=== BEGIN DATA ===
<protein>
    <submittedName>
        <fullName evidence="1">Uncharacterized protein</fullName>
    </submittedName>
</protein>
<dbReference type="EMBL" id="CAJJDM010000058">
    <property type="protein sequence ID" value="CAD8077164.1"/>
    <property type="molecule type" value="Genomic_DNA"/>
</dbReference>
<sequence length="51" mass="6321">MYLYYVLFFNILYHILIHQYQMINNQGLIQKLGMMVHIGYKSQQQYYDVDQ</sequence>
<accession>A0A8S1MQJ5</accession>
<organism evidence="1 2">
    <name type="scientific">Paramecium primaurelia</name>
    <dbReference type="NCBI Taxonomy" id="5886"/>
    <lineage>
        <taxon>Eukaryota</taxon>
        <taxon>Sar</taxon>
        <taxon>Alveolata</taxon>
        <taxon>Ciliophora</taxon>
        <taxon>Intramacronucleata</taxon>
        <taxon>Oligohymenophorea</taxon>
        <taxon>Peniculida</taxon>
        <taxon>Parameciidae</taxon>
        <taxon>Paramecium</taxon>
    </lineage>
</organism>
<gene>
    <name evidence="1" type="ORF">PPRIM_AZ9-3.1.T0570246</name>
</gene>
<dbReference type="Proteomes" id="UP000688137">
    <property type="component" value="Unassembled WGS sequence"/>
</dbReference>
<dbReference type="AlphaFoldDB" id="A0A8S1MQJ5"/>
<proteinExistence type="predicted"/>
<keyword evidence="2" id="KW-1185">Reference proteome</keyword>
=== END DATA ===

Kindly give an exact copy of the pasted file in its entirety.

<protein>
    <submittedName>
        <fullName evidence="1">Uncharacterized protein</fullName>
    </submittedName>
</protein>
<dbReference type="EMBL" id="CAJJDM010000058">
    <property type="protein sequence ID" value="CAD8077164.1"/>
    <property type="molecule type" value="Genomic_DNA"/>
</dbReference>
<sequence length="51" mass="6321">MYLYYVLFFNILYHILIHQYQMINNQGLIQKLGMMVHIGYKSQQQYYDVDQ</sequence>
<accession>A0A8S1MQJ5</accession>
<organism evidence="1 2">
    <name type="scientific">Paramecium primaurelia</name>
    <dbReference type="NCBI Taxonomy" id="5886"/>
    <lineage>
        <taxon>Eukaryota</taxon>
        <taxon>Sar</taxon>
        <taxon>Alveolata</taxon>
        <taxon>Ciliophora</taxon>
        <taxon>Intramacronucleata</taxon>
        <taxon>Oligohymenophorea</taxon>
        <taxon>Peniculida</taxon>
        <taxon>Parameciidae</taxon>
        <taxon>Paramecium</taxon>
    </lineage>
</organism>
<gene>
    <name evidence="1" type="ORF">PPRIM_AZ9-3.1.T0570246</name>
</gene>
<dbReference type="Proteomes" id="UP000688137">
    <property type="component" value="Unassembled WGS sequence"/>
</dbReference>
<dbReference type="AlphaFoldDB" id="A0A8S1MQJ5"/>
<proteinExistence type="predicted"/>
<keyword evidence="2" id="KW-1185">Reference proteome</keyword>